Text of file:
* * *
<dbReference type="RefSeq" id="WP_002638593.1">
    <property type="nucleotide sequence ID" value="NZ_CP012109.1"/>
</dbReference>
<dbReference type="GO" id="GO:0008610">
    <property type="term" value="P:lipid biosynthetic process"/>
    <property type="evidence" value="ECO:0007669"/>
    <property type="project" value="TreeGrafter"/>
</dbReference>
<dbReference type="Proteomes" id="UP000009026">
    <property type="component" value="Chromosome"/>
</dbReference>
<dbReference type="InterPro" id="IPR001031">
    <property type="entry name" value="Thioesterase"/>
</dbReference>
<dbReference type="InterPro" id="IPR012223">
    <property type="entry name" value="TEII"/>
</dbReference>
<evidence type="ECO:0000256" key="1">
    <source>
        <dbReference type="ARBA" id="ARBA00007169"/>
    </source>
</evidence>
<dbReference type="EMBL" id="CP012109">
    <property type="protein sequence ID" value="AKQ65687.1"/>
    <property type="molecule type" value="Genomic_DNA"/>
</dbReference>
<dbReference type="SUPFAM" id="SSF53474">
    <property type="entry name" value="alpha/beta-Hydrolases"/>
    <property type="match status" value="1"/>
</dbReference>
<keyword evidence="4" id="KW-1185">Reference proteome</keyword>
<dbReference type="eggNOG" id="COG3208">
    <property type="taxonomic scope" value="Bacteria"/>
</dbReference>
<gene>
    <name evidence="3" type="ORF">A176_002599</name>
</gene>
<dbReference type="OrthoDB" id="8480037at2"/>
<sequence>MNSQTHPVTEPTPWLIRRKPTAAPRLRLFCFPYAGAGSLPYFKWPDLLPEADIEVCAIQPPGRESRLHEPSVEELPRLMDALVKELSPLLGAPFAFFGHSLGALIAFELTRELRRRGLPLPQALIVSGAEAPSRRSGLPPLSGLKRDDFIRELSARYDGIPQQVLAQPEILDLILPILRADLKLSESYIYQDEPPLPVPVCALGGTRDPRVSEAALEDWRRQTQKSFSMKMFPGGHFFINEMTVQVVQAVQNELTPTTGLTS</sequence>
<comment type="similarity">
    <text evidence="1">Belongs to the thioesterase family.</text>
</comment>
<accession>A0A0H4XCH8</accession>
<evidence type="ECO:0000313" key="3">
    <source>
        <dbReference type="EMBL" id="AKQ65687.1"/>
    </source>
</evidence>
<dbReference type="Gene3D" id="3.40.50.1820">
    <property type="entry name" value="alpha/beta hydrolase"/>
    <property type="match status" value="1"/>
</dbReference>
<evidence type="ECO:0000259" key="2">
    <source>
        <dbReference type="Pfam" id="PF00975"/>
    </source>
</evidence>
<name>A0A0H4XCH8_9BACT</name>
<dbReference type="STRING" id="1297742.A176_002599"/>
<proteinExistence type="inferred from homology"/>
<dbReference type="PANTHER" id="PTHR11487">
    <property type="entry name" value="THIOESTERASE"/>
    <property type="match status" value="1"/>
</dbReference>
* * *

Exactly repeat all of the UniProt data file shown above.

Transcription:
<dbReference type="RefSeq" id="WP_002638593.1">
    <property type="nucleotide sequence ID" value="NZ_CP012109.1"/>
</dbReference>
<dbReference type="GO" id="GO:0008610">
    <property type="term" value="P:lipid biosynthetic process"/>
    <property type="evidence" value="ECO:0007669"/>
    <property type="project" value="TreeGrafter"/>
</dbReference>
<dbReference type="Proteomes" id="UP000009026">
    <property type="component" value="Chromosome"/>
</dbReference>
<dbReference type="InterPro" id="IPR001031">
    <property type="entry name" value="Thioesterase"/>
</dbReference>
<dbReference type="InterPro" id="IPR012223">
    <property type="entry name" value="TEII"/>
</dbReference>
<evidence type="ECO:0000256" key="1">
    <source>
        <dbReference type="ARBA" id="ARBA00007169"/>
    </source>
</evidence>
<dbReference type="EMBL" id="CP012109">
    <property type="protein sequence ID" value="AKQ65687.1"/>
    <property type="molecule type" value="Genomic_DNA"/>
</dbReference>
<dbReference type="SUPFAM" id="SSF53474">
    <property type="entry name" value="alpha/beta-Hydrolases"/>
    <property type="match status" value="1"/>
</dbReference>
<keyword evidence="4" id="KW-1185">Reference proteome</keyword>
<dbReference type="eggNOG" id="COG3208">
    <property type="taxonomic scope" value="Bacteria"/>
</dbReference>
<gene>
    <name evidence="3" type="ORF">A176_002599</name>
</gene>
<dbReference type="OrthoDB" id="8480037at2"/>
<sequence>MNSQTHPVTEPTPWLIRRKPTAAPRLRLFCFPYAGAGSLPYFKWPDLLPEADIEVCAIQPPGRESRLHEPSVEELPRLMDALVKELSPLLGAPFAFFGHSLGALIAFELTRELRRRGLPLPQALIVSGAEAPSRRSGLPPLSGLKRDDFIRELSARYDGIPQQVLAQPEILDLILPILRADLKLSESYIYQDEPPLPVPVCALGGTRDPRVSEAALEDWRRQTQKSFSMKMFPGGHFFINEMTVQVVQAVQNELTPTTGLTS</sequence>
<comment type="similarity">
    <text evidence="1">Belongs to the thioesterase family.</text>
</comment>
<accession>A0A0H4XCH8</accession>
<evidence type="ECO:0000313" key="3">
    <source>
        <dbReference type="EMBL" id="AKQ65687.1"/>
    </source>
</evidence>
<dbReference type="Gene3D" id="3.40.50.1820">
    <property type="entry name" value="alpha/beta hydrolase"/>
    <property type="match status" value="1"/>
</dbReference>
<evidence type="ECO:0000259" key="2">
    <source>
        <dbReference type="Pfam" id="PF00975"/>
    </source>
</evidence>
<name>A0A0H4XCH8_9BACT</name>
<dbReference type="STRING" id="1297742.A176_002599"/>
<proteinExistence type="inferred from homology"/>
<dbReference type="PANTHER" id="PTHR11487">
    <property type="entry name" value="THIOESTERASE"/>
    <property type="match status" value="1"/>
</dbReference>